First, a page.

Burn/Construction  8/10

 Again, they did an amazing job with the appearance, but the extra effort fell short in the burn category. A very small amount of swelling was present just below the burn line, while not being enough to cause cracks or tears. Speaking of burn lines, that was a bit out of control at times and needed various touchups. The ash would hold, but had me nervous a lot of the time since there was always one large crack that was threating my pants. Both the ash and burn line were better on the last third. There was certainly no ignition problems as the wrapper seemed to smoke itself. Overall it did strike me as a cigar that normally behaves very nicely and I ended up with a cranky one. The video on the website for Platino shows a much straighter burn line and a considerably tighter ash. We're not reviewing that one though, are we?

 

Taste  8.5/10

 1/3 - Starting gate opens and I get a nice creaminess and vanilla cedar. The retro is inviting with white pepper and sugar cookie. Light+ body as of now. Moving inward I get a strange note like caramel vegetables, but I like its oddness. The end of the 1st third brings traces of cayenne pepper in the rear.

2/3 - Not happy being in the back, cayenne pepper quickly moves up and the cedar is now seared. Veggies get bolder as well but shed the caramel topping. The vanilla and cream from the 1st third have made way for a general sourness. The finish is now long enough to call a finish and I get fresh sourdough bread. Pleasant and in the Medium zone now.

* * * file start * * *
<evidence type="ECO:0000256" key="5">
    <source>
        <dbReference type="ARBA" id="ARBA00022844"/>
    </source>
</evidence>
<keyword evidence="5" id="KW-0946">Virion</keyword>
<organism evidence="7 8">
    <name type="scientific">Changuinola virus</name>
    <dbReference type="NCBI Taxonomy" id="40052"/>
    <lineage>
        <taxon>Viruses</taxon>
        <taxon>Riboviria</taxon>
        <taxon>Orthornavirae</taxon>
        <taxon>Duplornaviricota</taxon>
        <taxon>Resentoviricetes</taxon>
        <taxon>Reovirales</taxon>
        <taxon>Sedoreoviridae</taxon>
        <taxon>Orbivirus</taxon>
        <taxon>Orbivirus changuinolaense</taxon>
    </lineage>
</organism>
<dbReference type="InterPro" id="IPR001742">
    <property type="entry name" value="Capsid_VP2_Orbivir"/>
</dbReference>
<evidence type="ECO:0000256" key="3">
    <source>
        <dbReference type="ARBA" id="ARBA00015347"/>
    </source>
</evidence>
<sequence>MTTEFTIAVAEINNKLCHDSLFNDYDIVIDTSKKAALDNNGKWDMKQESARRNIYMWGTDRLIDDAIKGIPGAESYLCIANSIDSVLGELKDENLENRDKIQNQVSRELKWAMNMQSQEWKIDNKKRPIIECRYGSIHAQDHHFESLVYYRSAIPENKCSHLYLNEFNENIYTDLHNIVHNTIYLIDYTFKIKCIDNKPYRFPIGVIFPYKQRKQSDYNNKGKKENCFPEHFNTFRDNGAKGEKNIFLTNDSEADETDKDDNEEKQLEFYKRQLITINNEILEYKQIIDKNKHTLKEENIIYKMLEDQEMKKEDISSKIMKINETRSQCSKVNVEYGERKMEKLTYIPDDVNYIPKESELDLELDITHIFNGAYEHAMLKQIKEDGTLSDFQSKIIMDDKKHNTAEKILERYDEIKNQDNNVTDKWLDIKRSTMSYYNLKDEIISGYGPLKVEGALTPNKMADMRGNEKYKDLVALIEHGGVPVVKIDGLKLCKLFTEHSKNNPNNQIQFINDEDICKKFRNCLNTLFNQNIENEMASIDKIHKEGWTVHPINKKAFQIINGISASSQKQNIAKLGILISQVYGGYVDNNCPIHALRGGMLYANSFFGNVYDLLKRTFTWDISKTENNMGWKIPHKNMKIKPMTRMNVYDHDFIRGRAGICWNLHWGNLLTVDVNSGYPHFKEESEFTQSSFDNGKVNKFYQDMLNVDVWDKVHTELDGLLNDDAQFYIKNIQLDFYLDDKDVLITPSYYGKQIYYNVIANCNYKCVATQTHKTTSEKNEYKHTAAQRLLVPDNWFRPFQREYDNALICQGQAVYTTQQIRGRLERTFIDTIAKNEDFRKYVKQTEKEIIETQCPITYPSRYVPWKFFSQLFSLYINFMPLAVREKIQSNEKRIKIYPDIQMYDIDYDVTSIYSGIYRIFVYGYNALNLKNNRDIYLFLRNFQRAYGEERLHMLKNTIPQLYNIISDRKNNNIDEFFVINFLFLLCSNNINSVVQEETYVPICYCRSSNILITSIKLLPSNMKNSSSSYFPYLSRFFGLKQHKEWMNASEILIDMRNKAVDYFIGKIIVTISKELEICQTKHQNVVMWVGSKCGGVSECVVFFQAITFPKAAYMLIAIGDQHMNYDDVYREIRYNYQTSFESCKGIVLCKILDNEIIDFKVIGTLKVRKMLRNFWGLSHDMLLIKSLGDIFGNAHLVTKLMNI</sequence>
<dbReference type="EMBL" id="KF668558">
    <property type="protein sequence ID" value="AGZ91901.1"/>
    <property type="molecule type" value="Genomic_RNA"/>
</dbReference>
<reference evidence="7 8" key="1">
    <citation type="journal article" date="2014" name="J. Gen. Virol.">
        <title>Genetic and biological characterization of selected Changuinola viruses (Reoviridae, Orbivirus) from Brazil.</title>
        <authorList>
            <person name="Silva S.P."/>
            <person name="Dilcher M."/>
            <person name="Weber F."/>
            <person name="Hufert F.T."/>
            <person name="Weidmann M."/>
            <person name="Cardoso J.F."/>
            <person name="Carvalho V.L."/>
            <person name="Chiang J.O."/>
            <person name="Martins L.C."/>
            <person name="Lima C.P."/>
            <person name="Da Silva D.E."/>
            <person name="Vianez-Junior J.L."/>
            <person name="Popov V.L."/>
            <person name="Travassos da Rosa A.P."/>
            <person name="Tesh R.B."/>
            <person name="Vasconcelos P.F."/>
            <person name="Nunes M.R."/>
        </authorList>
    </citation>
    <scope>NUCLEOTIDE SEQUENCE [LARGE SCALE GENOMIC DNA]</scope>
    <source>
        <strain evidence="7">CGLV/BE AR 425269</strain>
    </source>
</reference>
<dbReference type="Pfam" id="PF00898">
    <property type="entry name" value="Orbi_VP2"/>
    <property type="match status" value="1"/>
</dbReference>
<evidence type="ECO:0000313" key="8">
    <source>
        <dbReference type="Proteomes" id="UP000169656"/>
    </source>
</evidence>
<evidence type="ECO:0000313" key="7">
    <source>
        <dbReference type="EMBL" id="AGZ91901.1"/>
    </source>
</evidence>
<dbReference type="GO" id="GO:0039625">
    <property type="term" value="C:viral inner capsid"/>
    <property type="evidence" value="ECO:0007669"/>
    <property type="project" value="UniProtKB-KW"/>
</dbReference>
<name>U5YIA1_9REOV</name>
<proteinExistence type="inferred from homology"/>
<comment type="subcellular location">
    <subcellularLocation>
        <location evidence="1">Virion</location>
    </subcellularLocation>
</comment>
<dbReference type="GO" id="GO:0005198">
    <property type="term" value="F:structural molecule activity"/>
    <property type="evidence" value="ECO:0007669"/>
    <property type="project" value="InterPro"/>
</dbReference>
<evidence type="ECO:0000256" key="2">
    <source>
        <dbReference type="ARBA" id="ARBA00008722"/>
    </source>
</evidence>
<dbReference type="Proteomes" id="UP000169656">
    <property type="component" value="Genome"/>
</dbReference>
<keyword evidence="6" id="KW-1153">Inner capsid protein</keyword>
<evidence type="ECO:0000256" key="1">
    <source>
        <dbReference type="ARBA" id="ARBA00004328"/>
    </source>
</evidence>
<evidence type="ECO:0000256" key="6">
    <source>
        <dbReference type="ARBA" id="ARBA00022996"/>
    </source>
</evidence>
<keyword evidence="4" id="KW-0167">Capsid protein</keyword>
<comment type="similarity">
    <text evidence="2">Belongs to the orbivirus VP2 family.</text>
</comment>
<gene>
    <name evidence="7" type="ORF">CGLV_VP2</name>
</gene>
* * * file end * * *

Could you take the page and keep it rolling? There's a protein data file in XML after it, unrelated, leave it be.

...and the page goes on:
3/3 - The issue of being underfilled has become a bigger problem in the final third. The combo of the open draw and burn temperature have muted any subtle notes there are remaining. I'm left with a profile of all hot cedar and hot earthy zing.

 

Overall  8.6/10

 Sometimes you smoke a cigar, it underperforms, and you have a feeling that even 5 more sessions with that smoke wouldn't change the experience. My hunch is, that is not the case with Platino. While I did have plenty to complain about with the particular sample being reviewed, I have a hard time believing that C&M are going through the addition time & money to craft this cigar the way they do and result in what I experienced. In short, on a normal day, my money says that it scores much higher than 8.6 (or 86). I would absolutely like to try this cigar again and the many other blends they have. So don't put too much stock into the score I just posted and simply go pick up a Platino for yourself! Have you had one? Let me know in the comments below.

 

**Number of cigars smoked for the review: 1